In addition to the model for total daily demand, a distribution model is created as shown in step 23 to determine demand in small segments throughout the day. The purpose of the distribution model is to examine the relationship between business drivers or operating conditions and the typical daily allocation of demand in small time intervals. A daily demand distribution construction is created by applying business drivers relevant for the location to the data. Graphical and statistical output is used to enable the analysis of the potential drivers. To help aid in proper driver selection, the process is iterative. Multiple smoothing and normalization techniques may also be utilized in coming up with the best distribution model.
 Once volume and distribution models have been constructed, forecasts are executed. Forecasts are executed by applying the previously generated volume and distribution models to data. The result is a total daily demand or volume forecast and a daily distribution forecast. The volume forecast generally provides the projected total number of visitors for a day. The volume forecast can be generated for any date or date range. The results are usually shown in graphical output, plotted as total number of visitors forecasted vs. date. The distribution forecast is similarly output in graphical format, usually plotted as percentage of the total number of visitors forecasted for that day vs. time of day. The present invention provides the functionality for forecasts to be executed in an automatic/batch mode. The system and method of the present invention ensures that executing forecasts allow for manual adjustment as well so that the forecasts are as accurate as possible.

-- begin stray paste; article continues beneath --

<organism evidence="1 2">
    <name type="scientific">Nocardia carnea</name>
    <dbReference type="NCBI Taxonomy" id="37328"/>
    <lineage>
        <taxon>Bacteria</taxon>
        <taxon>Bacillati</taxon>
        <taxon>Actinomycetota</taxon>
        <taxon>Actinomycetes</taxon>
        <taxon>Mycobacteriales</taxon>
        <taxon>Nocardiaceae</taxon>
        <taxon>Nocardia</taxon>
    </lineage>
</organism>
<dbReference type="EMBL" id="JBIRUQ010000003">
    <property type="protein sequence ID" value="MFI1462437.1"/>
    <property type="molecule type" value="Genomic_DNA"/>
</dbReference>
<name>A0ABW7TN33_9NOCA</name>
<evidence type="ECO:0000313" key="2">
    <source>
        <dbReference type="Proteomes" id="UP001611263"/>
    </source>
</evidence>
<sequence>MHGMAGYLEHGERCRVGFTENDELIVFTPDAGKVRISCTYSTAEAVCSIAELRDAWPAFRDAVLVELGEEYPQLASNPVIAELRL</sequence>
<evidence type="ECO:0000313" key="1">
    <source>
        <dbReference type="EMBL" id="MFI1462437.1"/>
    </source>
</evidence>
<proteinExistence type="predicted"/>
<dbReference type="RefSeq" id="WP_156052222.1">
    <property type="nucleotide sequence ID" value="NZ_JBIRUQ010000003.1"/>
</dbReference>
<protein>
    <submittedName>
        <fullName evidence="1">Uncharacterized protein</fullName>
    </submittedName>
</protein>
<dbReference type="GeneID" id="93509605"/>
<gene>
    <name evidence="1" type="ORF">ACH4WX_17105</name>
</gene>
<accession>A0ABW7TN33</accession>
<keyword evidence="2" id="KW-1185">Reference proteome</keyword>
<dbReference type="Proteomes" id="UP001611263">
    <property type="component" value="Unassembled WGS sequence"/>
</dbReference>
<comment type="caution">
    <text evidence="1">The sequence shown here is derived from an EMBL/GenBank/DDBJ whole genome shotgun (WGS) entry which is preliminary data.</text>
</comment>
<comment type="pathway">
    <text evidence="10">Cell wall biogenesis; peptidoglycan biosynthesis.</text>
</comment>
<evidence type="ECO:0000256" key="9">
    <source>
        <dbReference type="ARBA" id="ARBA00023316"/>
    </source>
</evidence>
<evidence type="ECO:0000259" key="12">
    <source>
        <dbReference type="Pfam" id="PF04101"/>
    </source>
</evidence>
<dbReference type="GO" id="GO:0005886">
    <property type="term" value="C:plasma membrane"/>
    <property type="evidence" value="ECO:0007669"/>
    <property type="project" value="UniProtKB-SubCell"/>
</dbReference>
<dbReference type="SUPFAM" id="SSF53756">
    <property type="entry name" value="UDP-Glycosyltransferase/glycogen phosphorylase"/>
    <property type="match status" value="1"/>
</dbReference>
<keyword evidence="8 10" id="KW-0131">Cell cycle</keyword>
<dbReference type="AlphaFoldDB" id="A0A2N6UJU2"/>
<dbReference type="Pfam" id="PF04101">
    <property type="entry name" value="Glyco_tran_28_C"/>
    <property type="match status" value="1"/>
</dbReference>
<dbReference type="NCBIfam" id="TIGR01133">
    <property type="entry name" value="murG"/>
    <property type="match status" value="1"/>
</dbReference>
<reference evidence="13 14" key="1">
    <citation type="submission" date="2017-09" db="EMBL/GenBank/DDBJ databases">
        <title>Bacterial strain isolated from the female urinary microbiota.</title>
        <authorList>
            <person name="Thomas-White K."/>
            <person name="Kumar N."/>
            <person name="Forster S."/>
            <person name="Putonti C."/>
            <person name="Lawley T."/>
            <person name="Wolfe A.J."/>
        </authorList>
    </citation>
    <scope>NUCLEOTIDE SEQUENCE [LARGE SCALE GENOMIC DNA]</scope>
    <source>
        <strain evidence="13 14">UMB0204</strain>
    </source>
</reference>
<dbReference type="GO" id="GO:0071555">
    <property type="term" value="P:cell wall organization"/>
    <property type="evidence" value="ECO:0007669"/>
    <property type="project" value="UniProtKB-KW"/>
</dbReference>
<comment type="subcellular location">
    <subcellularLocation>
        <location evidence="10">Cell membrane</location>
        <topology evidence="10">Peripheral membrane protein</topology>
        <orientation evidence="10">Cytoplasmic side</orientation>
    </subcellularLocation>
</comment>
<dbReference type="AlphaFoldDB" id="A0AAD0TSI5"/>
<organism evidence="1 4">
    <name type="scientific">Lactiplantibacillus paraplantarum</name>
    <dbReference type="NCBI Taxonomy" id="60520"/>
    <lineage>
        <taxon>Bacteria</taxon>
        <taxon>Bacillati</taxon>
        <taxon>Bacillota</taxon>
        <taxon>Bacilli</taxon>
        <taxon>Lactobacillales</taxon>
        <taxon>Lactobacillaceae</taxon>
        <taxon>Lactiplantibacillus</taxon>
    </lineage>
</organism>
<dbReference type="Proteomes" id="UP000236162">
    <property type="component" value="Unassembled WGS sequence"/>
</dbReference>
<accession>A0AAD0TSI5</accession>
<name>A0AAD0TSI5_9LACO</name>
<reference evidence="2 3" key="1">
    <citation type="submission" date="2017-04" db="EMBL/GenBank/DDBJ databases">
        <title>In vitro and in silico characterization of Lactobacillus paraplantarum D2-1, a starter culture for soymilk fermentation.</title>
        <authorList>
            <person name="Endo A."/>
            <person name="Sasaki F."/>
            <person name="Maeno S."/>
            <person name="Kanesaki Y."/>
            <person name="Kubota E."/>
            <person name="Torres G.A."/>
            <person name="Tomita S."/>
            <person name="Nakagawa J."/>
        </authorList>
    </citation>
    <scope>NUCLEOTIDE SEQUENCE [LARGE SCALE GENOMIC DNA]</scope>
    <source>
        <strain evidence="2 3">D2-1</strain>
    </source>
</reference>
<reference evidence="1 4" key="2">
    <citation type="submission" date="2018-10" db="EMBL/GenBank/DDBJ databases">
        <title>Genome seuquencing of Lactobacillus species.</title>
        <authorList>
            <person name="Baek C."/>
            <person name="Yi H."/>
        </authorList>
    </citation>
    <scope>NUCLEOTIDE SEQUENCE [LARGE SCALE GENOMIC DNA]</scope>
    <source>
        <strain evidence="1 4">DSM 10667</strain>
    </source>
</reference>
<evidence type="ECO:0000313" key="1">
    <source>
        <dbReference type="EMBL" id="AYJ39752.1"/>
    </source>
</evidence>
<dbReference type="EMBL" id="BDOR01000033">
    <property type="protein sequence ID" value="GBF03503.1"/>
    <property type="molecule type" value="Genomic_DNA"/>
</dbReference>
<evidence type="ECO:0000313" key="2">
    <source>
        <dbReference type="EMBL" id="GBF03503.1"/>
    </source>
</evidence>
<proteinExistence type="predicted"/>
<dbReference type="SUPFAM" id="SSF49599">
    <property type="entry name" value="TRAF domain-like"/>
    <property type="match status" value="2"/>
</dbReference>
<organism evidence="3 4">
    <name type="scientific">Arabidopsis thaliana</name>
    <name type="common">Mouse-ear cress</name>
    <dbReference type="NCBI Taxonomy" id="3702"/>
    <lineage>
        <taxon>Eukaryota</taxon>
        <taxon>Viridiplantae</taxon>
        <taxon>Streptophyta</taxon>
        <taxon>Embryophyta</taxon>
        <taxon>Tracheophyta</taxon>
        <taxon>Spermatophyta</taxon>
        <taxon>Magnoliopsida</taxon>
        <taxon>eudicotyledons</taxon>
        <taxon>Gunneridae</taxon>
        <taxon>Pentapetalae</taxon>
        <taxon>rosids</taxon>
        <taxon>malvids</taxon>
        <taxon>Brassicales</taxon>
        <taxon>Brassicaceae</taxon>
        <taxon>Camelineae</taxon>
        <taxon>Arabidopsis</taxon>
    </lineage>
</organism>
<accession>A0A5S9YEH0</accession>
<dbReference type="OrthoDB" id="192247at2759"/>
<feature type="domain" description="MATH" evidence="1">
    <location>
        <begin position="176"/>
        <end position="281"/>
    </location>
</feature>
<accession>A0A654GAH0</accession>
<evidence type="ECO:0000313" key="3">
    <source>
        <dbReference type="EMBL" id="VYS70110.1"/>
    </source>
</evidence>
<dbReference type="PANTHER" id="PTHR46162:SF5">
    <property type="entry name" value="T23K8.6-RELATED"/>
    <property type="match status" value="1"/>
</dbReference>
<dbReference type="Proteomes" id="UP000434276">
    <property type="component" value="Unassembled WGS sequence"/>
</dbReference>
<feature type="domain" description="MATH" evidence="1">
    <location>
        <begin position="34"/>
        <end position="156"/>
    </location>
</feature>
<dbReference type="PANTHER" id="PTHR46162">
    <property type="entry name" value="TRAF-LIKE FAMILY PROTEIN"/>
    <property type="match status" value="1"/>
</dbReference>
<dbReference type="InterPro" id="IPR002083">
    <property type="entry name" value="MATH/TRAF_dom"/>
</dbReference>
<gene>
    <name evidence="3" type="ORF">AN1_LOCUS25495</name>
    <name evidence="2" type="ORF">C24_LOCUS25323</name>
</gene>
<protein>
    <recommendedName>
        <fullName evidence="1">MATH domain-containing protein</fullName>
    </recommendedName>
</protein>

Once a satisfactory forecast is developed for both the total day and daily distribution the two are combined to produce a demand forecast for each individual segment of the day. This result can then either be fed directly to a scheduling system, or more often then becomes the input to a workload calculation to determine labor needs for each of these periods. The forecasts may be exported to other applications for further analysis of the data. Forecasted data is generally used by a scheduling and deployment system. The scheduling system uses the demand forecast to create future schedules for employees. The deployment system receives these schedules and manages employees on the day of to ensure demand is being met efficiently.
 Demand forecasts may be converted into workload requirements before or after being exported to the scheduling or deployment system. In this process, a measured labor standard (capacity) and guest service standard (timeliness plus any non-demand-driven guest interaction requirements) are applied to the demand forecast for each specific job type within the operating area to produce a requirement for each period that is the number of employees needed in order to properly serve that demand.